Easy/Quick/Foolish Historical past Questions Saturday!
Welcome to our Easy/Quick/Foolish historical past questions Saturday thread!
This thread is for all these historical past associated questions which can be too easy, brief or a bit too foolish to warrant their very own submit.
So, do you’ve gotten a query about historical past and have all the time been afraid to ask? Effectively, right now is your fortunate day. Ask away!
In fact all our common guidelines and tips nonetheless apply and to be simply that bit further clear:
Questions should be historic in nature. Foolish doesn’t imply that your query must be a joke. [r/history](https://www.reddit.com/r/historical past/) additionally has a discord server the place you possibly can talk about historical past with different fanatics and specialists
Comments ( 33 )
Why did the Ancient Egyptians after the expedition to the Land of Punt, not return and completely conquer the region? They did with Nubia that was the land of Gold, said region of Punt had incense etc.
Why would they have been comfortable with having to simply trade i.e. paying for said luxuries rather simply owning controlling the region as was done in Nubia?
In WWI, all armies used a lot of horses. But horses are scaredy. How did they manage to keep them well behaved with all the constant artillery and gun fire going on?
In some parts of Internet, it’s well known that old people has been complaning about young people since Ancient times, going back to Socrates. But conversely, what is the earliest historical record we have of young people complaing about old people? (for being uptight/conservative/hypocrite/etc)
What are some good history podcasts on Spotify? I’m listening to “The History of Rome” by Mike Duncan.
I remember hearing that one of the Ottoman leaders (maybe one of the Mehmeds) would offer defeated enemies a choice of death or being sodomized by the Ottoman leader. I have never been able to find a source this. Any truth?
If the escalation of the powdered wig kept escalating and never slowed, what would that look like today?
How did the first piece of code get written after we moved from the vacuum transistor style computers, I couldn’t find an answer.
I think it’s because I word it poorly, but basically, how did data get on the first blank slate piece of silicon produced.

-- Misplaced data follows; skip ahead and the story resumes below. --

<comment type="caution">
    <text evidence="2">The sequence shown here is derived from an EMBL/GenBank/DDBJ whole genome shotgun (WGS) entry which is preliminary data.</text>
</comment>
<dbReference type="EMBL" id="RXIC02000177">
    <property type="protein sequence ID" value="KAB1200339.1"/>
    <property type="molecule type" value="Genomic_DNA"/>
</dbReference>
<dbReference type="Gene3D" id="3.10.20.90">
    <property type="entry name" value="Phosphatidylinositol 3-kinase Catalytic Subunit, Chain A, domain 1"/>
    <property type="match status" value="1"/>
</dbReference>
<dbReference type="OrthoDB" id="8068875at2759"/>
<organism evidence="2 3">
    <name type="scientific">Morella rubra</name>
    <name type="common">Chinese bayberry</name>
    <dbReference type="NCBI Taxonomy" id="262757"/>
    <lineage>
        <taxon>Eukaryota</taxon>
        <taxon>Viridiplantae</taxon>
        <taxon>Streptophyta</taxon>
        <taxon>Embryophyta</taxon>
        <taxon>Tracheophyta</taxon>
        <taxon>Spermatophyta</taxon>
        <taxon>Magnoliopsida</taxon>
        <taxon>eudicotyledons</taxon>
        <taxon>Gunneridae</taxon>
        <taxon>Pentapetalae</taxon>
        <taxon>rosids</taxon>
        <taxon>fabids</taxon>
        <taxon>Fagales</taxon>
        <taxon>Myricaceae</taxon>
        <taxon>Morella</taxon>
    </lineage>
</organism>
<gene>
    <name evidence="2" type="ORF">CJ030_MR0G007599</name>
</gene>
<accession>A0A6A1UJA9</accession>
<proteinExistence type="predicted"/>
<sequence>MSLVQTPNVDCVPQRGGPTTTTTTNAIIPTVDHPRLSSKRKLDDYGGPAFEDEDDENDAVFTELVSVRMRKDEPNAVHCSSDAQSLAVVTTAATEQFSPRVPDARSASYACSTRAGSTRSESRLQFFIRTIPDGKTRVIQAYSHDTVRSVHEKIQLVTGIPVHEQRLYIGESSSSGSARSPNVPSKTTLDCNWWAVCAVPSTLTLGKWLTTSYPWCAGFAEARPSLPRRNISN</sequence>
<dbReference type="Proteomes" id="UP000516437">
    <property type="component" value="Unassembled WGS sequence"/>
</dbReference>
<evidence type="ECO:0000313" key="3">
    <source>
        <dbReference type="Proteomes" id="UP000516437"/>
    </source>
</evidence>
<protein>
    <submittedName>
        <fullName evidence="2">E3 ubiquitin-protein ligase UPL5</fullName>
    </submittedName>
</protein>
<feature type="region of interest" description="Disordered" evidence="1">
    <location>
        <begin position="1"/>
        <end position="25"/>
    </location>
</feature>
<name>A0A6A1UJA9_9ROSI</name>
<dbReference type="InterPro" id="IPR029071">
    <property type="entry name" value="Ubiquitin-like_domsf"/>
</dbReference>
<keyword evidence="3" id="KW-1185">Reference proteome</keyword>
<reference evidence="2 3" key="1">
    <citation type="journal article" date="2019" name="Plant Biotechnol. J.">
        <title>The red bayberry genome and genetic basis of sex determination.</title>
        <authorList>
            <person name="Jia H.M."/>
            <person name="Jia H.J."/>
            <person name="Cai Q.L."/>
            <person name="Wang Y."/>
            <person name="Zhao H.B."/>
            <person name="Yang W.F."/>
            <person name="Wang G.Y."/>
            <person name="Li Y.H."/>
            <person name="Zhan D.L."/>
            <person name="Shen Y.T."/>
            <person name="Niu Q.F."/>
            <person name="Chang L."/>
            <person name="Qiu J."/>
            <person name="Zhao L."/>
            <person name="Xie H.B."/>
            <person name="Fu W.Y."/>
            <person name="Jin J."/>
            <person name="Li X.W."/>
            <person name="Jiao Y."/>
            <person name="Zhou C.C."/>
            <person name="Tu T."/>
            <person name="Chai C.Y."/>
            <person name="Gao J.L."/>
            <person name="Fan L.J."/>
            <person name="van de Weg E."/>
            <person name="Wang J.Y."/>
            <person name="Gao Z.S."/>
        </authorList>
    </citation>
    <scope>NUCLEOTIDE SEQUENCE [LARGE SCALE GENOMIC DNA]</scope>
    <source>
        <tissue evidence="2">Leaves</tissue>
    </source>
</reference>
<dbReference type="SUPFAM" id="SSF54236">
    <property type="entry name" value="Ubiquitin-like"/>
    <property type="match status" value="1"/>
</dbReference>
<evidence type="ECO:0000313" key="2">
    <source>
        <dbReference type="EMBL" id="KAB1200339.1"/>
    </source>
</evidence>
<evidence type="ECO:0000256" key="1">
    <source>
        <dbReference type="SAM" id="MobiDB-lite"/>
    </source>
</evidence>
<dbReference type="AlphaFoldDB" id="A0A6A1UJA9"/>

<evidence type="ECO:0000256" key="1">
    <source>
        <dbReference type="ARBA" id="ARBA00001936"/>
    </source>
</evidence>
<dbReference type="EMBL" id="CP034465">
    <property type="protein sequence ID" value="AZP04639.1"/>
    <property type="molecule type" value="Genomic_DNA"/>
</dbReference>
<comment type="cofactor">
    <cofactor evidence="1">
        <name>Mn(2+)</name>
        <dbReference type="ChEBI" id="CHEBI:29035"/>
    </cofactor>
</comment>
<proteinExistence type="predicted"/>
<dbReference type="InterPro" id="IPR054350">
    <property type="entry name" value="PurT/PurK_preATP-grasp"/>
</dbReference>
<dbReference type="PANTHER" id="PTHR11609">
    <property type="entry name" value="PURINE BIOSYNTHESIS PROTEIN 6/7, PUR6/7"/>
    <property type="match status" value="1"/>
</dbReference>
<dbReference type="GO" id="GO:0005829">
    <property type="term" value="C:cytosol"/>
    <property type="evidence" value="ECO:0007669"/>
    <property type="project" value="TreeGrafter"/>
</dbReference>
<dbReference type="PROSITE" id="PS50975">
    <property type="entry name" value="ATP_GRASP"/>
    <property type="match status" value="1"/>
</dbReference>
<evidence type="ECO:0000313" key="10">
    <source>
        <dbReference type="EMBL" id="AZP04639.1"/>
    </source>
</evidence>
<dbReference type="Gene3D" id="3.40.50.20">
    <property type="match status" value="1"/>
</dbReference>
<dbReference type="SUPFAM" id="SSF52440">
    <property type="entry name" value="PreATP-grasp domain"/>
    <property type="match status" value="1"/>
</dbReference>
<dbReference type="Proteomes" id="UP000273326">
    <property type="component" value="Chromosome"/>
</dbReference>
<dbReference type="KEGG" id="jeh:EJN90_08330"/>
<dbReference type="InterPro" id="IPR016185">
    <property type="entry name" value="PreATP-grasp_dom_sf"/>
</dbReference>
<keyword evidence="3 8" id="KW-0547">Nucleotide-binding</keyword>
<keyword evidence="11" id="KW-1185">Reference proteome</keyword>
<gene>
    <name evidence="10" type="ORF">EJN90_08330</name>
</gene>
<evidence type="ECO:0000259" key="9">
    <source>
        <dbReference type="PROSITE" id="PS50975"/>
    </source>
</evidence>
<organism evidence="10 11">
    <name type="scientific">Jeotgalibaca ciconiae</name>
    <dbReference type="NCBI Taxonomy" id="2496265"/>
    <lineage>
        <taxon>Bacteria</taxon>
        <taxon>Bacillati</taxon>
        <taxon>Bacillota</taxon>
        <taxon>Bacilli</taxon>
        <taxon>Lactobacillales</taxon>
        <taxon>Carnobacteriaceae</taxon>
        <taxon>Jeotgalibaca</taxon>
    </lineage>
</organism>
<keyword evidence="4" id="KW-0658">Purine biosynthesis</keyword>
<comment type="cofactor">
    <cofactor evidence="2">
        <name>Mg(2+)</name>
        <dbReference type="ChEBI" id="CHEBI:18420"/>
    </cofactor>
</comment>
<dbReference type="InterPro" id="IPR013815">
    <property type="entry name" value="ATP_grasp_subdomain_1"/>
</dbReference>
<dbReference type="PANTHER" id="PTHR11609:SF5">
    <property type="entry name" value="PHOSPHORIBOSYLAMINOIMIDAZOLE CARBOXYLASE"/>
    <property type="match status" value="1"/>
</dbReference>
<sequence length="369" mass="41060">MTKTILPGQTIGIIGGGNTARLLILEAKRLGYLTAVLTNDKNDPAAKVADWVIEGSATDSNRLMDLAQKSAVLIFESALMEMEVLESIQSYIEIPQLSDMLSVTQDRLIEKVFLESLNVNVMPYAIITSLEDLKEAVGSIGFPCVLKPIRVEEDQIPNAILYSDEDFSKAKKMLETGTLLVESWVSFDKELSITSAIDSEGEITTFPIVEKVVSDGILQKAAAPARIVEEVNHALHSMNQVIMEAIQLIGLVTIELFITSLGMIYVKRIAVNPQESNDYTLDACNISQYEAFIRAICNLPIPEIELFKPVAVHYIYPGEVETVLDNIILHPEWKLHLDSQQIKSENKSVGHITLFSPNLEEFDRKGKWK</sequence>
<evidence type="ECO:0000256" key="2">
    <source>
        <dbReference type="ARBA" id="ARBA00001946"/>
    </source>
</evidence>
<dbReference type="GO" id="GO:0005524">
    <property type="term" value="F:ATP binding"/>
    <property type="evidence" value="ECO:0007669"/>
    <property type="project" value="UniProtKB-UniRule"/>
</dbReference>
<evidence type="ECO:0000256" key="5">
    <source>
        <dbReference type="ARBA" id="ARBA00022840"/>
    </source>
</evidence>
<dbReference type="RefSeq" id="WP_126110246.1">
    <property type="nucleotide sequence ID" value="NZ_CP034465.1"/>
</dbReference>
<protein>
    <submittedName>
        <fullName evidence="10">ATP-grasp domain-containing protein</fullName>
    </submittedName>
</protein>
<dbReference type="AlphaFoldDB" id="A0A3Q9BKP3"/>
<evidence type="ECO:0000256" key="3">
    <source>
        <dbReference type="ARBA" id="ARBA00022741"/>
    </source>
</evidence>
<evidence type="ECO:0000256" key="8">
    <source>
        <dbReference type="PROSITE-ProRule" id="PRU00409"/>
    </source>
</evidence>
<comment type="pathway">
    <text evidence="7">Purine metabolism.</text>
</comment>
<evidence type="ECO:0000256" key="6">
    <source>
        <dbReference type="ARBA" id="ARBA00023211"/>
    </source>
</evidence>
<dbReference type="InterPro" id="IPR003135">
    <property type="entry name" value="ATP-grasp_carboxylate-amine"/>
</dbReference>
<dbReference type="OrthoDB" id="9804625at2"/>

With royal inheritance only one heir can ascend to the throne, usually the eldest male. Has it ever happened(or how frequent) where a ruling royal family had one of their own heirs killed so another may rule instead?
Ex, killing an older son so the younger will have the right to be heir instead?
**Posting this here since /r/history seems to remove any post I make.**
If a people considered indigenous to an area are found to have been predated by another culture does that remove the indigenous status of that people?
Obviously this could be a bit philosophical but I’ve always thought the term indigenous was sort of broad considering how long humans have been spreading out. I’m curious, is there only one group that can be considered indigenous to an area? If one is found that predates that group is it now the indigenous people? are they both considered indigenous?
Oxford dictionary defines it as:
>Indigenous: originating or occurring naturally in a particular place; native.
So by strict definition wouldn’t Africa be the only real place we’re indigenous to? Is it a slippery slope to assign indigenous people to an area knowing that likely other people existed there with no evidence found thus far?
I’d love to hear all opinions but I’m specifically interested in how that idea works with historians/anthropologists working in the field.
Why was there a draft in the US for the Vietnam war?
Often people label earlier civilizations as “primitive” (which I take to mean less intelligent.) What are some examples of ways they were superior in intelligence?
Is there any difference between the Huns, the Mongols or the Timurids?